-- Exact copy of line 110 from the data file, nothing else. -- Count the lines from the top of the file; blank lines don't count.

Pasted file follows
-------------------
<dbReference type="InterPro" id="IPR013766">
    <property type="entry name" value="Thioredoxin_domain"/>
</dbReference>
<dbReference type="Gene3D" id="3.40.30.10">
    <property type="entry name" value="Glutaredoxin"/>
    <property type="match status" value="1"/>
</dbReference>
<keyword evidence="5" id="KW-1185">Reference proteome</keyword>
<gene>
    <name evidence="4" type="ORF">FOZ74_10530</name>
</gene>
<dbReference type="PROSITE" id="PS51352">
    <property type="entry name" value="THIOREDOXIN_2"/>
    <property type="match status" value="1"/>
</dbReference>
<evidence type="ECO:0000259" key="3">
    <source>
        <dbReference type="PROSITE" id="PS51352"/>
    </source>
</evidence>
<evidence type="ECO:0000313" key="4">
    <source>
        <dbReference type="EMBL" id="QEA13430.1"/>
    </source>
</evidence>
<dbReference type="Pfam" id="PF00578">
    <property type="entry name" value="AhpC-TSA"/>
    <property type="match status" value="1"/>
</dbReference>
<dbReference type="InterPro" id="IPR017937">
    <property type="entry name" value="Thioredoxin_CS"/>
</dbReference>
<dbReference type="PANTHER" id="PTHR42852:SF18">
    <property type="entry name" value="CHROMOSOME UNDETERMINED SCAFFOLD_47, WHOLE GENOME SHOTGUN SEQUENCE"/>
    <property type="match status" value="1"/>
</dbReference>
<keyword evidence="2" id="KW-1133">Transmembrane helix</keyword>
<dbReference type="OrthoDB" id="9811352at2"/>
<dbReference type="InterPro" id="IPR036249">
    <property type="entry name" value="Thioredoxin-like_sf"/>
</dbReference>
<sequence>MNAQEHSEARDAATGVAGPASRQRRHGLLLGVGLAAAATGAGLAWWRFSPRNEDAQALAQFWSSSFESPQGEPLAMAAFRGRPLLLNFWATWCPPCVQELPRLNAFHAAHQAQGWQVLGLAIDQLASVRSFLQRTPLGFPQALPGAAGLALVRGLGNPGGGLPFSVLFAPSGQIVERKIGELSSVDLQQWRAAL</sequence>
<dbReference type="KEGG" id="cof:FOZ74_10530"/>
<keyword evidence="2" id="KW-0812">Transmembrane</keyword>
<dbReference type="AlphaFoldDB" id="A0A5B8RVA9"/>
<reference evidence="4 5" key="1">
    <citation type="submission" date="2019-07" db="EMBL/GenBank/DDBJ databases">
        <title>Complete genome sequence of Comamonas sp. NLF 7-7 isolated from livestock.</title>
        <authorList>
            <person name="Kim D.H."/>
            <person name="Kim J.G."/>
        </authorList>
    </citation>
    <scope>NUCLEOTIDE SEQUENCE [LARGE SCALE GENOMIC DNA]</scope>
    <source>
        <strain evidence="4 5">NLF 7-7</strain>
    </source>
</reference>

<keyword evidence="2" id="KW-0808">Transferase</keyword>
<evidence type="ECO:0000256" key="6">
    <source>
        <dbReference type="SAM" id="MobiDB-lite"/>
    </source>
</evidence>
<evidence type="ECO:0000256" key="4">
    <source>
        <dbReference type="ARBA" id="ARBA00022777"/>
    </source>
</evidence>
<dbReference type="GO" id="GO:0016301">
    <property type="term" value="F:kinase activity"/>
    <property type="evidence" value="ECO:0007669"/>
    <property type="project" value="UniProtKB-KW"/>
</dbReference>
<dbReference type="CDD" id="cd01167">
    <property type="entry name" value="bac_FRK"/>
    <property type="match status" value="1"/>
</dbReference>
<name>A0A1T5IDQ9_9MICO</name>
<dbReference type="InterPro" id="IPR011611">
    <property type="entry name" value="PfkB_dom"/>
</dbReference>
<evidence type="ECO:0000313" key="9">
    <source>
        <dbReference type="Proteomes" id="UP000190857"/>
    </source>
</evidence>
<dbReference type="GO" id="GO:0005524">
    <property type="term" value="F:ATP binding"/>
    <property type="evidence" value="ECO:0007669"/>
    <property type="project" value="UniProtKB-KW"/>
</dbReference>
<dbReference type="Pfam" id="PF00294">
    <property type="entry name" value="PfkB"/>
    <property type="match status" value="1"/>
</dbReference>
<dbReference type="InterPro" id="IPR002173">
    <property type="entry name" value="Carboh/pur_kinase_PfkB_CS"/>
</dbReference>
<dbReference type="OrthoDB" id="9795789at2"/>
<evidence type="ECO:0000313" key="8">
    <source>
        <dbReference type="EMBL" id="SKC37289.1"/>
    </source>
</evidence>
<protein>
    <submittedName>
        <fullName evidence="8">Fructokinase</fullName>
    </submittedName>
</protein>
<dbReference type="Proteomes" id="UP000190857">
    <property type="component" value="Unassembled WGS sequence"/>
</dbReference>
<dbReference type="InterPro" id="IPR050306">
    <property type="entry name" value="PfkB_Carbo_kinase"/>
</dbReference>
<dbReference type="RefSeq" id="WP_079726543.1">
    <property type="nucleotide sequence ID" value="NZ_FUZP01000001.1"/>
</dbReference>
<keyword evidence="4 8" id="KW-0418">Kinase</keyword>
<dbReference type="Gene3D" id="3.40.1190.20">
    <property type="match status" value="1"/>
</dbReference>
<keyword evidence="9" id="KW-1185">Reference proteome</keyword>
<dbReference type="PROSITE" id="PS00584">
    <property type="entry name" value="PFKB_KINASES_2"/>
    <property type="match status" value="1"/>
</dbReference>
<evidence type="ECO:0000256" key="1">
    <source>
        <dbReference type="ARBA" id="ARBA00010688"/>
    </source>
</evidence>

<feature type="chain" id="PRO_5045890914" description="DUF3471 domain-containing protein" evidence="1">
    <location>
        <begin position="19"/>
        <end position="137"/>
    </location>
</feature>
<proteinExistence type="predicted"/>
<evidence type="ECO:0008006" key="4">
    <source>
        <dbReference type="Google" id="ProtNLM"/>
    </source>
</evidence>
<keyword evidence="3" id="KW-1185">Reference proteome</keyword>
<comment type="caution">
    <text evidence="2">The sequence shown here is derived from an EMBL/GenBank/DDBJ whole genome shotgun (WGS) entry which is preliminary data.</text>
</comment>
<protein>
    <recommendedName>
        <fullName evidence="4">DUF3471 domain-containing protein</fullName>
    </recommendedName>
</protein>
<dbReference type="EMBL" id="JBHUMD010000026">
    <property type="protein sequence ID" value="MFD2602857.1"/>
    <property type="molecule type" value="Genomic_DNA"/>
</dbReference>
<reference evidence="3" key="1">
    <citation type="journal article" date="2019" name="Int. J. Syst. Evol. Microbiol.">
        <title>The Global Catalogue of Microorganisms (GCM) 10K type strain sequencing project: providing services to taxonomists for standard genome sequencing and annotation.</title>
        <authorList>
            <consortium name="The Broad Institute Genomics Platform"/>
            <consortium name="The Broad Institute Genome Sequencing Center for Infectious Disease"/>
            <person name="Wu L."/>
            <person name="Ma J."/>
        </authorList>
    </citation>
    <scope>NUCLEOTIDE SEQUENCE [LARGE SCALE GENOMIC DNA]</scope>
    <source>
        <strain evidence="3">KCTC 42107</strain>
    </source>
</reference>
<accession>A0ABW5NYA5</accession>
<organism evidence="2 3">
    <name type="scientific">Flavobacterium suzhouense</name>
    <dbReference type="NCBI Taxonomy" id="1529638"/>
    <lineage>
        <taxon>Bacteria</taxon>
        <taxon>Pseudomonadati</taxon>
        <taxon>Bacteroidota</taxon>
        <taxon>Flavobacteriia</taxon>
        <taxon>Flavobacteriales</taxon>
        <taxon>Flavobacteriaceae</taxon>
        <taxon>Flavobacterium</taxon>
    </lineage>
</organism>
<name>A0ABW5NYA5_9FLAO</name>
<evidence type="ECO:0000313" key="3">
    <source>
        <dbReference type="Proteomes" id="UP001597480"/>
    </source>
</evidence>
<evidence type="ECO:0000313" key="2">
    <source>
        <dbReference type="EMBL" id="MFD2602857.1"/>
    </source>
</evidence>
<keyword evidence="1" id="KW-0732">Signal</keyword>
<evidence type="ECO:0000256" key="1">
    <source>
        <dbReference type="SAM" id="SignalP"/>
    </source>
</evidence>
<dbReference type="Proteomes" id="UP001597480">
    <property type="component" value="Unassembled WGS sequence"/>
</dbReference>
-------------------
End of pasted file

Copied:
</protein>